The bosses are resisting implementing section 198 rights as conferred by the new amendments to the Labour Relations Act (LRA) in 2014. The amendments make provision for labour broker, contract and part-time workers to be registered as permanent workers of the client company after a period of three months. Some of bosses responded by complying with the amendments but in the majority of instances, employers have resisted and frustrated efforts by workers to access these rights.
What is clear is that the bosses were caught off-guard when workers began to demand access to these new rights. There was no common coordinated response from employers. Some responded by dismissing key worker leaders and intimidation, and some threatened to move workers to different sites. But now indications are that the bosses have begun to talk to each other and are beginning to develop some kind of a collective response to section 198 disputes.
Shifts in the responses of the bosses
Workers are now focusing on substantive issues that arise from section 198 rights. They have intensified the campaign by demanding the same rate of pay for the same or similar work, access to benefits and the same working conditions enjoyed by directly employed permanent workers of the client company. In response, companies are engaging the services of big legal firms to handle section 198 related issues. Company lawyers are now demanding proof that the main applicant in a case has been mandated by workers to sign the CCMA/Bargaining Council referral.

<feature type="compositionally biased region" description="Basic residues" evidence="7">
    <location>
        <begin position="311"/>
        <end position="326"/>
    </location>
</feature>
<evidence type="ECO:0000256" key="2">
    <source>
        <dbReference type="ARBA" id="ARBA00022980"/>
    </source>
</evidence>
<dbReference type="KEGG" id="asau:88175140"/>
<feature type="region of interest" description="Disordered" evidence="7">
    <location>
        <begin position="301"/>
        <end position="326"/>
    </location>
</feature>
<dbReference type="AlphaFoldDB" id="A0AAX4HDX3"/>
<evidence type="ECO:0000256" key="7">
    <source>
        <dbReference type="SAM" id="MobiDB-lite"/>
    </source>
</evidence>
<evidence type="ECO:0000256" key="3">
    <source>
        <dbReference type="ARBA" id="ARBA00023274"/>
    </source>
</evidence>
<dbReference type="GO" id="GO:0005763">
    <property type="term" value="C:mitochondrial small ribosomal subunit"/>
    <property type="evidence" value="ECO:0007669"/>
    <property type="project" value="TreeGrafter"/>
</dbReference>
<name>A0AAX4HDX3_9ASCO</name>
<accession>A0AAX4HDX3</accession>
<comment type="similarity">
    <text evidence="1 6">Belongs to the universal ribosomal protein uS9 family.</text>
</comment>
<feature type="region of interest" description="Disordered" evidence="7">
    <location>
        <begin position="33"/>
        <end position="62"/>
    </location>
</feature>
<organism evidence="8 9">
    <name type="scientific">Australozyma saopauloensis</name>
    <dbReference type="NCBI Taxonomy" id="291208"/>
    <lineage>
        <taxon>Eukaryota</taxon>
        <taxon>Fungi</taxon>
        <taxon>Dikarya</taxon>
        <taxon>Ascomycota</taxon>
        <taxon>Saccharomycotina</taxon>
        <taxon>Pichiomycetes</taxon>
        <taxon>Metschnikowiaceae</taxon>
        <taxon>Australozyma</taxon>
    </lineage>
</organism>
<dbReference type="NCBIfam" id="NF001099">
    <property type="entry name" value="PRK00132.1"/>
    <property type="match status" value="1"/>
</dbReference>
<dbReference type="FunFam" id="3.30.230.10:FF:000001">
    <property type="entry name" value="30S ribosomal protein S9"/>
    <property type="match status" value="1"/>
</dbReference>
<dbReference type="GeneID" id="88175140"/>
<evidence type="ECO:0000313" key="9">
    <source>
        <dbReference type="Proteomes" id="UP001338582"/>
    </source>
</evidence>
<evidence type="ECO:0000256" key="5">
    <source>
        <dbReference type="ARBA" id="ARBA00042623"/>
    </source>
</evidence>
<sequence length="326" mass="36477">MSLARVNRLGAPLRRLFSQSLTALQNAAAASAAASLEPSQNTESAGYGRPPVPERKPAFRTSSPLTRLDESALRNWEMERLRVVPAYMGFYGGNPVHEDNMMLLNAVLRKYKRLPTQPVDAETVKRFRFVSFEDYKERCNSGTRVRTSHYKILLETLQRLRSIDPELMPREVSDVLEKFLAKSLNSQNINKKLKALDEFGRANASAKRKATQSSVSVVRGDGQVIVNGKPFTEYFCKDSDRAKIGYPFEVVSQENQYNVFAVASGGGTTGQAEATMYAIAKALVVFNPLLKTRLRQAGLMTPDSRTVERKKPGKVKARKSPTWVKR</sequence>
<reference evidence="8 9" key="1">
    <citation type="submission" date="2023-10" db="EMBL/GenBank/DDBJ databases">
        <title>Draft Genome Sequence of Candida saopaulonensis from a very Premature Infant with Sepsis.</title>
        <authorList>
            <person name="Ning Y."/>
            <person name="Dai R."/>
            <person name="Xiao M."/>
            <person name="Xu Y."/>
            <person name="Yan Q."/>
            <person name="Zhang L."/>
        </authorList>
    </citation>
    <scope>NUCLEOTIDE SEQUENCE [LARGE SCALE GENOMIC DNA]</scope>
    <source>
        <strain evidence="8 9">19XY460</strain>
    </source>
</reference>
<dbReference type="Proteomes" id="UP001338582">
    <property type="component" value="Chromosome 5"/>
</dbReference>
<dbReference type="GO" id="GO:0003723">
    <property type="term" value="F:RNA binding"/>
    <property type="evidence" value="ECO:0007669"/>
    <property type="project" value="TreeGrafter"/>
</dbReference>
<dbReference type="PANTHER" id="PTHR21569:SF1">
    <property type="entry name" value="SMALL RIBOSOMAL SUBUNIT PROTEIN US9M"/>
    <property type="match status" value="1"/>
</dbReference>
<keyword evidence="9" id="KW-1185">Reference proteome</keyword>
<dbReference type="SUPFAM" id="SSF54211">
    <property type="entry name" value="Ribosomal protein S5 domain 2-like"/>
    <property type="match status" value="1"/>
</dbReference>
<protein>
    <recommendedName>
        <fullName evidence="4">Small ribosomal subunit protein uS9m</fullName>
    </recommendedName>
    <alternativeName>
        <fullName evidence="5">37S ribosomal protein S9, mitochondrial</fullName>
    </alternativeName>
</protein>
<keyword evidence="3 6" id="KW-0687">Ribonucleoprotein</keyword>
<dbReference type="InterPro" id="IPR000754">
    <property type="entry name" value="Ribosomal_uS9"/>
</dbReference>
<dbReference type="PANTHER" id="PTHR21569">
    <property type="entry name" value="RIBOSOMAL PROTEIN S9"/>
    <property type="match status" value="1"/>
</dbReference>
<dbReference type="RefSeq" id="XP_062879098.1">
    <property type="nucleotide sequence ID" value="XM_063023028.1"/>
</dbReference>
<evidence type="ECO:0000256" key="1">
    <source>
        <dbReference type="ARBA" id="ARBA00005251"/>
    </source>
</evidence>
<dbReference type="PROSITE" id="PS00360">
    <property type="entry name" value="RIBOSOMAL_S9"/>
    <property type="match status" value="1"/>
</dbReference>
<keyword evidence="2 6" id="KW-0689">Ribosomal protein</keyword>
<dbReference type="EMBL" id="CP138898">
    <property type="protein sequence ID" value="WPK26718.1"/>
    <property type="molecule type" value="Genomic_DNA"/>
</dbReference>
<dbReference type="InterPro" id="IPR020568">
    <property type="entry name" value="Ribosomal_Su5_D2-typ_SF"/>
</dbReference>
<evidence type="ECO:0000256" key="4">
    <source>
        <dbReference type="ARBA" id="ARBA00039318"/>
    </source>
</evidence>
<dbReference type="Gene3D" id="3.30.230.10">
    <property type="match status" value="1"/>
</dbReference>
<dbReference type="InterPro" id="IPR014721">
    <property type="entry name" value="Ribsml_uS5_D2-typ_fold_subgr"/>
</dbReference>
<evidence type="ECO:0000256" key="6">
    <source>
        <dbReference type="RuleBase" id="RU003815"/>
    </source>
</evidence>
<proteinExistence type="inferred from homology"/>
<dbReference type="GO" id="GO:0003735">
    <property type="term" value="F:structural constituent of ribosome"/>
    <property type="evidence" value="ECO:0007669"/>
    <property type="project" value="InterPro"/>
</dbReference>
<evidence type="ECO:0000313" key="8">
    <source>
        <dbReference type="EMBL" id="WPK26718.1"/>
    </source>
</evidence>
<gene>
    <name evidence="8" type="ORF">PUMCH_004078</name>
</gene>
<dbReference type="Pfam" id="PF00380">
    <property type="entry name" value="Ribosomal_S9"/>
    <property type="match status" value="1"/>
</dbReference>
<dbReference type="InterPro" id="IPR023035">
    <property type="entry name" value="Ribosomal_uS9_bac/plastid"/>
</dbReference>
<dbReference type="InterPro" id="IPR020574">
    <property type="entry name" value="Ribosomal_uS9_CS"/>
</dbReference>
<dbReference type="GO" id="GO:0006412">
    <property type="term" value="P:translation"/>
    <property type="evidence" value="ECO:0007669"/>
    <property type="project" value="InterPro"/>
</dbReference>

For instance, in the case of Crab Tree/Paradise Moulding, the company’s legal counsel demanded proof of authorisation, which included minutes of the meeting where authorisation was given, attendance registers, written apologies submitted (if any), date and time, venue and the actual statement of authorisation. To make matters worse, some commissioners have acceded to these requests and went as far as asking for validation of the list of workers who are part of the case.
Challenges posed by the new shift
This new trend by company lawyers is a matter of concern to workers and poses new challenges to workers. As most labour broker workers are non-unionised this poses a huge challenge as the LRA only recognises registered trade unions to act on behalf of their members. Unregistered worker formations at the workplaces should be able to respond effectively when confronted by these challenges. The organising and legal component of the Simunye Workers Forum needs to develop a comprehensive strategic response to this new challenge.